Vaseem Khan
Brit
The Perplexing Theft of the Jewel in the Crown
2nd in the Baby Ganash Agency series
Hero: Indian
Place: India
Time: Present


David Casarett
American
Murder in the House of Rooster Happiness
1st in the Ethical Chiang Mai Detective Agency series
3 more non-fiction
Heroine: Thai
Place: Thailand
Time: Present


Keigo Higashno
Japanese
Under the Midnight Sun
translators, Alexander O. Smith and Joseph Reader
4 more fiction in 2 series
Published in Japanese in 1999
Published in English in the U.K. in 2015
Published in U.S. in 2016

Hero: Japanese
Place: Japan
Time: Present

+ 1 non-fiction

Gross and Altman
The Fifty-Year Mission :
the Complete, Uncensored, Unauthorized History of Star Trek
v.1. the 1st 25 years

I actually found this more interesting than v.2. which covers the last 25 years. Maybe because I know less about the 1st 25 than the last 25.

Next time: a half dozen of the other. Probably a combination of non-fiction and fictional graphic novels.


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indianasmith
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« Reply #1974 on: January 20, 2018, 05:41:25 AM »

I just re-read THE GREAT BIG BOOK OF HORRIBLE THINGS: THE DEFEINITIVE LIST OF THE 100 WORST ATROCITIES IN HUMAN HISTORY by Matthew White. This book is just absolutely fascinating; a terrible catalog of man's inhumanity to man, told with a level of sarcastic snarkiness that is brilliantly entertaining.

Who killed the most people?  Stalin, Hitler, or Mao?
Was Genghis Khan really that bad?
What is the whiny, unanswerable question that everyone always asks about World War One?
Has Communism or religion killed more people?

If these and other questions sound intriguing, you REALLY need to add this book to your library!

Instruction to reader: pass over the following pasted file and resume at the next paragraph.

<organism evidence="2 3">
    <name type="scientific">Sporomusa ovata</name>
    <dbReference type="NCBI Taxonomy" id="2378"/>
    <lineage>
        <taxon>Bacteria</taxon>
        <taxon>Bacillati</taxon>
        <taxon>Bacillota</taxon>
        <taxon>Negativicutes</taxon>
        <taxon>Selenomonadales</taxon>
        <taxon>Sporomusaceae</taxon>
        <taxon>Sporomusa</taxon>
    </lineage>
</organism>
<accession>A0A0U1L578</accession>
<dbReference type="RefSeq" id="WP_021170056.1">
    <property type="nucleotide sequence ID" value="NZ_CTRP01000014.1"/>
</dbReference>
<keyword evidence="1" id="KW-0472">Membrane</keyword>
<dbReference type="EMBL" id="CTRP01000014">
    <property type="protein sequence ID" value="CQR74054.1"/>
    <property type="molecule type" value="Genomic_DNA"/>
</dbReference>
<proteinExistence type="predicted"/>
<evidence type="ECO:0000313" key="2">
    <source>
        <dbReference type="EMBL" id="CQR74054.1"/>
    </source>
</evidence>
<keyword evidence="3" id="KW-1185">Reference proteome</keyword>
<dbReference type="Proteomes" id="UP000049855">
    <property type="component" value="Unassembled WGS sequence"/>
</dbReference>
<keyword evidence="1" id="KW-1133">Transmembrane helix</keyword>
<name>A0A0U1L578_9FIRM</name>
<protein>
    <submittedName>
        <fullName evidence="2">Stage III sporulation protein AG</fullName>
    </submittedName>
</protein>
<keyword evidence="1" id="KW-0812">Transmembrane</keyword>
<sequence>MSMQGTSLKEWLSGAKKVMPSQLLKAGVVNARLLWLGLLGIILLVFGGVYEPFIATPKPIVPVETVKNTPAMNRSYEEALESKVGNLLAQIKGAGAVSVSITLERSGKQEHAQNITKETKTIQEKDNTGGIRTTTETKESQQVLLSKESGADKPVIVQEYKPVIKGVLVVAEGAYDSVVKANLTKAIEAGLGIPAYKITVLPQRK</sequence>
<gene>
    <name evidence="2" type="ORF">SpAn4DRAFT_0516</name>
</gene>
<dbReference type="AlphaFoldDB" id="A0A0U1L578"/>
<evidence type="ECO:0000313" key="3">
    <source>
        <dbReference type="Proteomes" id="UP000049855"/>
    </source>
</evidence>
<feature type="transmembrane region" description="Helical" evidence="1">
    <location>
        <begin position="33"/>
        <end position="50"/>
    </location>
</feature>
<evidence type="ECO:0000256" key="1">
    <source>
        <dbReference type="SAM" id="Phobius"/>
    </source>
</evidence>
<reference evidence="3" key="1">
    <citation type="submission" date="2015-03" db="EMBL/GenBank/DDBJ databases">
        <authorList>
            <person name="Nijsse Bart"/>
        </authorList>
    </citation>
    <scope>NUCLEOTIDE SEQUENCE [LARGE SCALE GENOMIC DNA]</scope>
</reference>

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BoyScoutKevin
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« Reply #1975 on: January 28, 2018, 05:29:51 PM »

Ye-es!
6 of 1 or 6 graphic novels + 1 non-fiction.
We'll take up the non-fiction now and the 6 graphic novels next time.

Jason Porath
1st book
Rejected princesses :
tales of the history's boldest, heroines, hellions, and heretics

Tales of 100 women from the pages of history, literature, and folklore.
From the 13th century B.C. to the 1st decade of the 21st century.

The surprise, for me, is in a time and place dominated by men, and was expected to be dominated by men, how many dominant women there were. Though, as interesting as this was, and it was interesting, more interesting to me, is in a time and place dominated by men and expected to be dominated by men, what makes a man/boy (we'll get to that later) become submissive, submit to a woman, and become her subordinate. And we can start with those who were married to the women who laid some claim to the throne of the U.K.

Matilda
married a Frenchman/boy, who was almost a decade younger than herself, but was himself already highly respected by his older peers.
And while they may not have loved each other, they did apparently respect each other.

Jane
married an Englishman/boy, who was almost the same age as her, and while thought typically to be older than her, there is now some thought, that he was younger than her, which would make him the youngest prisoner in the Tower of London ever to be executed in the Tower of London area.
And again, they may not have loved each other, but they did apparently have respect for each other, which is more than can be said for some royal couples.

1st Elizabeth
unmarried

1st Mary
married a Spaniard.
An unhappy marriage, as he ran into her mental illness, which ran in her family, and the xenophobia and anti-Catholicism of the British people, but, at least he tried, which again can not be said for every British royal couple.

2nd Mary
married a Dutchman.
And, apparently, had a happy marriage.